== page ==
An Intro to the Most Basic Photo Edits for Folks Who Don’t Edit (At All)


This article is aimed at folks who don’t edit their photos at all. If you aren’t editing you’re missing a lot of fun. Think of me more as a cheerleader than a teacher. I’ll show you simple edits that can be done in a few minutes. We won’t be adding non-existent clouds nor making fat people thin. This is just simple stuff. Let’s start with this shot.

My first step would normally be to level the horizon, or rotate until the trees or buildings were vertical. But this image didn’t need that. So well proceed to the second step, called “dehaze” which removes haze that you didn’t know was there until you removed it.

Before (left) and after (right) dehaze.

Now, before doing any more edits, save this as “filename-dehaze”. By saving your image with “save as” every step of the way, you can easily go back and try different things. Do you wonder what a given edit will do? Don’t wonder. Try it. You don’t have to keep it.

Next we’ll adjust exposure. You can play with brightness and contrast or use “curves”. This example used “curves” which allows you to adjust contrast or brightness in the highlights or the shadows, or both.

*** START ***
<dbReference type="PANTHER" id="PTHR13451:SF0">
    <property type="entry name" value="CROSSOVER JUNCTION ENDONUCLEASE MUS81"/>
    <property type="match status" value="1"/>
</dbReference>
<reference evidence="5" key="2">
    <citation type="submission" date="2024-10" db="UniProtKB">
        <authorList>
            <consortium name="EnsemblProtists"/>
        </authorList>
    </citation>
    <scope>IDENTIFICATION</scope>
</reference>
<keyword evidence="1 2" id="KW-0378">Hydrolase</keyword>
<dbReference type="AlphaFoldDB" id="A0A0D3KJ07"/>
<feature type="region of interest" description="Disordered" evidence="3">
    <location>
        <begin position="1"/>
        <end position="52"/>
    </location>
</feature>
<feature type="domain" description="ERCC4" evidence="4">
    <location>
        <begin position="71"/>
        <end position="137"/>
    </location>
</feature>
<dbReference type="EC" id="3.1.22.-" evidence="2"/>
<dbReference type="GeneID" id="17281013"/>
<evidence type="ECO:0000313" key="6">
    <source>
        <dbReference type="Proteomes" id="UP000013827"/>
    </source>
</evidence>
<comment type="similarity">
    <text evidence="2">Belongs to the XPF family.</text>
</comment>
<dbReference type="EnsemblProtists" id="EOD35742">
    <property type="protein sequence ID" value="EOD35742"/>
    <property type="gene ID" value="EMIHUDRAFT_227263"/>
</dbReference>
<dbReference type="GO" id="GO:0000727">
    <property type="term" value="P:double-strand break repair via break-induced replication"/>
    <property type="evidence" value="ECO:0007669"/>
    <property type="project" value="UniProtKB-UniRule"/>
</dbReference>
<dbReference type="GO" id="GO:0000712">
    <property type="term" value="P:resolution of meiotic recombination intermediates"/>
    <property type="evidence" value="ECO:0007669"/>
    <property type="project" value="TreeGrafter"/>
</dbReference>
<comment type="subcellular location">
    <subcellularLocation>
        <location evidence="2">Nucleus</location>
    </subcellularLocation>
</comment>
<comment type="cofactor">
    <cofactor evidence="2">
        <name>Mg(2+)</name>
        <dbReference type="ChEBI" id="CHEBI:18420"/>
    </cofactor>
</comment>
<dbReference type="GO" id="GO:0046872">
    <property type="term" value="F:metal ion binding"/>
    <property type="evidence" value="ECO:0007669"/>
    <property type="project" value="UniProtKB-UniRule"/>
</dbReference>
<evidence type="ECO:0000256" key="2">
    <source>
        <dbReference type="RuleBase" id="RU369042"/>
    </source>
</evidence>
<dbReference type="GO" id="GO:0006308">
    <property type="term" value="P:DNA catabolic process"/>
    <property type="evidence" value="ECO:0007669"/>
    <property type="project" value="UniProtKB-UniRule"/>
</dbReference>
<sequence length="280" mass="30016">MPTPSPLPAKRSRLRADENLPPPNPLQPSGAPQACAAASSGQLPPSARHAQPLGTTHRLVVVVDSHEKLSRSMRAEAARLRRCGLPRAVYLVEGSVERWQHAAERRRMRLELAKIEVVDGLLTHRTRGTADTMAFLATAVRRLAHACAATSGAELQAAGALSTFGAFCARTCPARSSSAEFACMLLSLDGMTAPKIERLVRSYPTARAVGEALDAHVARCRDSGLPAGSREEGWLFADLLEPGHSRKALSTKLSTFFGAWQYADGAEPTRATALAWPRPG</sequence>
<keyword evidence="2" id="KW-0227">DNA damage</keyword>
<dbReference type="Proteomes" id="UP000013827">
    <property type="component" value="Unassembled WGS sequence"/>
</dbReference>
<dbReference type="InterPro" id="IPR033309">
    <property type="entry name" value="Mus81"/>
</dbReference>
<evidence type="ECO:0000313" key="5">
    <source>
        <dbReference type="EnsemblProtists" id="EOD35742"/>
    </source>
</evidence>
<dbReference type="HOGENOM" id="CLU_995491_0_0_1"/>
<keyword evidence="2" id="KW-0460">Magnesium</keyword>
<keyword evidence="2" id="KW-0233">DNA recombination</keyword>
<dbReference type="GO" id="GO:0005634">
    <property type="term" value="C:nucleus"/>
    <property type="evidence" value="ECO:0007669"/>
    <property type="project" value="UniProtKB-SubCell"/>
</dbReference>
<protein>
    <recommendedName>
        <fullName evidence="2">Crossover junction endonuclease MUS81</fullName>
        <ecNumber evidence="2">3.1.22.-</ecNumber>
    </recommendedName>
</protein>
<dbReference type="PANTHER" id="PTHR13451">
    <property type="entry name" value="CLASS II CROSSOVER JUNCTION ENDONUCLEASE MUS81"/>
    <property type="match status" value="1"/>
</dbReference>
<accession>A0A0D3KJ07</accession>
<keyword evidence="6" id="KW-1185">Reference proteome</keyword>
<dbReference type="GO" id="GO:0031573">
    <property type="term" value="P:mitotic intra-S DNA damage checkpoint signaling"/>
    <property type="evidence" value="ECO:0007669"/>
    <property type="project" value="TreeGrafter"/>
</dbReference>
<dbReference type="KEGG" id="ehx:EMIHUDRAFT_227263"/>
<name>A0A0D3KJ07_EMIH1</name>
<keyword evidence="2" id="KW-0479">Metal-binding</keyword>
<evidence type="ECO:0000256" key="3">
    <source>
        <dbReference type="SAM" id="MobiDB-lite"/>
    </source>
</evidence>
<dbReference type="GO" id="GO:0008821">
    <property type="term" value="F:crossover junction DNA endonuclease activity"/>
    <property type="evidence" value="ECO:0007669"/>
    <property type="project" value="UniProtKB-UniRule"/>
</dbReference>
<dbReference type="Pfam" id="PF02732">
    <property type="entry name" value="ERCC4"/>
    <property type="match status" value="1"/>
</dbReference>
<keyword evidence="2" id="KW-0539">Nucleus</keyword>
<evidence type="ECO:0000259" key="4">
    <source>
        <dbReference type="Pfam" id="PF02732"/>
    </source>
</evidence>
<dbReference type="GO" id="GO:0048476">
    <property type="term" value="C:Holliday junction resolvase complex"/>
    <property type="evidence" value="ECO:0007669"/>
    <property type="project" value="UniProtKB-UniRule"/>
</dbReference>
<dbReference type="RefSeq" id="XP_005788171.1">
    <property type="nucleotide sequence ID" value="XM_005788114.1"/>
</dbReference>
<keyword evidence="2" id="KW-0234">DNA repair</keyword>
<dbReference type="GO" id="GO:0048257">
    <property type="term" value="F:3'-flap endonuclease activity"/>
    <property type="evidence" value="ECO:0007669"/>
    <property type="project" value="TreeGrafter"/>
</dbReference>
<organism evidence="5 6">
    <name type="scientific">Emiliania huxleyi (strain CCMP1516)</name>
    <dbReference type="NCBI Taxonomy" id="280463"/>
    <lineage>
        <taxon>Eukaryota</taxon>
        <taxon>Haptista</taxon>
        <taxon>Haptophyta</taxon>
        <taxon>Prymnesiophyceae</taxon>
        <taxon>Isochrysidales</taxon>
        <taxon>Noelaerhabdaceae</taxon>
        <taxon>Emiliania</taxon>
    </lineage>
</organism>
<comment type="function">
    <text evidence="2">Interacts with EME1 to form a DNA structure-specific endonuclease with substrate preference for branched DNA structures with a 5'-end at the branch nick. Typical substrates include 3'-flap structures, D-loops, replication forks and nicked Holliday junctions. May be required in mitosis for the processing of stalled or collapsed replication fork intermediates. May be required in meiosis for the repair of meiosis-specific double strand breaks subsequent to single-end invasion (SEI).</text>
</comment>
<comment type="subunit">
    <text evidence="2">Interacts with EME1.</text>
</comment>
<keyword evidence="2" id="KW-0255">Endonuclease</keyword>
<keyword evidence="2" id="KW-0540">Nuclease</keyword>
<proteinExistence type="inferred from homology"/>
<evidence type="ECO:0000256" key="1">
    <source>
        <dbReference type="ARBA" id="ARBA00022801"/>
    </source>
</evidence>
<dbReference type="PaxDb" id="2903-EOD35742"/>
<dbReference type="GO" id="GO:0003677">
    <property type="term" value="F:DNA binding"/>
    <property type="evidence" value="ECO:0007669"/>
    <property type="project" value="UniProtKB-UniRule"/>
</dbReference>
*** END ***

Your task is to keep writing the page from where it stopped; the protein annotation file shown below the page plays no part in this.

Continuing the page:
Next I cropped the image, eliminating the leaning tree on the right. Because I save every step, I can always return if I don’t like the way it’s going.

Next we’ll adjust color saturation.

Increasing saturation strengthens colors. But occasionally you might want to reduce saturation, for a pastel effect.

Now we’re almost done and we’ll sharpen the pic. It’s already sharp, but I call moderate sharpening a free pass to greater image quality. Watch out for over-sharpening, which adds “artifacts”, especially at high contrast edges. If you don’t exceed a radius of 2 pixels, you’re pretty safe.

Finally, I resize the image to 1500 pixels wide, for publication or sharing by email.
Because I saved every step I can always go back and play again.

And here’s the image converted to black and white.

I deliberately didn’t provide a lot of details for each step because I want you to learn by experimenting, rather than from what I tell you.

I do edits like this often, sometimes in just a few minutes. It’s great fun.


About the author: Alan Adler lives in Los Altos, California. He has been an avid photographer for 60 years. He is also a well-known inventor with about 40 patents. His best-known inventions are the Aerobie flying ring and the AeroPress coffee maker.



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